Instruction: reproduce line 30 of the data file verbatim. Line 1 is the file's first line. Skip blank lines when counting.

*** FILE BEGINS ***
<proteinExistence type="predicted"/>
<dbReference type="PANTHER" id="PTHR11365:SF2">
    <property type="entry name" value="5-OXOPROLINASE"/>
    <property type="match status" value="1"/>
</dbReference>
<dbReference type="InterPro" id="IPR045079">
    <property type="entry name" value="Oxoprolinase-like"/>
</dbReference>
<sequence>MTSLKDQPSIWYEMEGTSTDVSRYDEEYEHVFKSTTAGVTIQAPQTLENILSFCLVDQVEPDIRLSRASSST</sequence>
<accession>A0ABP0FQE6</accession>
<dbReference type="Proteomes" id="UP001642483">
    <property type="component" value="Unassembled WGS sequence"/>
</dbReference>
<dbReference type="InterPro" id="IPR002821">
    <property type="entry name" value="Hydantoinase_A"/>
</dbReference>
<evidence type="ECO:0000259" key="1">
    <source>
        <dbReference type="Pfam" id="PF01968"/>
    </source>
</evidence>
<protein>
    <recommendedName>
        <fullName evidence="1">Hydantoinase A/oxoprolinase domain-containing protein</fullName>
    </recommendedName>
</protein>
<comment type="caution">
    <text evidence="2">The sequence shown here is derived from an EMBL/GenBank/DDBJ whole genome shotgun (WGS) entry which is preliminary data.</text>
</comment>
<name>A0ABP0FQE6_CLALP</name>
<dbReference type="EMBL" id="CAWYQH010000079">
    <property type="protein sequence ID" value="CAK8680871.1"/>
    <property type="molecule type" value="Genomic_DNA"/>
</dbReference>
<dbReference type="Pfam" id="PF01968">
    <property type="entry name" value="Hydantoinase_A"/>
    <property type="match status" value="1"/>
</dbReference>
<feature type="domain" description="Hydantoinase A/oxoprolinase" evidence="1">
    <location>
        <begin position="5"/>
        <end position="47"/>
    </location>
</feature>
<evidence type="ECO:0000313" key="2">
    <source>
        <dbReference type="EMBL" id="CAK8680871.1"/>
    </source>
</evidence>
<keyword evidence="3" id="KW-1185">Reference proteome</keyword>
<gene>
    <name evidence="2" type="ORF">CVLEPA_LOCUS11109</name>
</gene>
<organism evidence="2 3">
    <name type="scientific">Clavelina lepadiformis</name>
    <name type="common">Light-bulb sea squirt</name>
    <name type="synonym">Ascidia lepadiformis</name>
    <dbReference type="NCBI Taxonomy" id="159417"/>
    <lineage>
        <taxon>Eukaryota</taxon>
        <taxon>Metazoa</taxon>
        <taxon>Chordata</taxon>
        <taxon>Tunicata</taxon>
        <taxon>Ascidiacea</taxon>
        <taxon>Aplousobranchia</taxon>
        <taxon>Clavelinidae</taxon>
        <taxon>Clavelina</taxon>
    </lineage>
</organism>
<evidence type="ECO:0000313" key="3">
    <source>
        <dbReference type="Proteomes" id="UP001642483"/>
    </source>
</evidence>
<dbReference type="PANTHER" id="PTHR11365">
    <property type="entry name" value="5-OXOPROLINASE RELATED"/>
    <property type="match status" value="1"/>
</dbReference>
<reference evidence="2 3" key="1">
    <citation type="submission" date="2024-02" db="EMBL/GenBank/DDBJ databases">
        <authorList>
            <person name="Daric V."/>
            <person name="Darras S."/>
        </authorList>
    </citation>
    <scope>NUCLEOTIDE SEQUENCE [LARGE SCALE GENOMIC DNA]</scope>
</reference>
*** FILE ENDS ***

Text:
<name>A0ABP0FQE6_CLALP</name>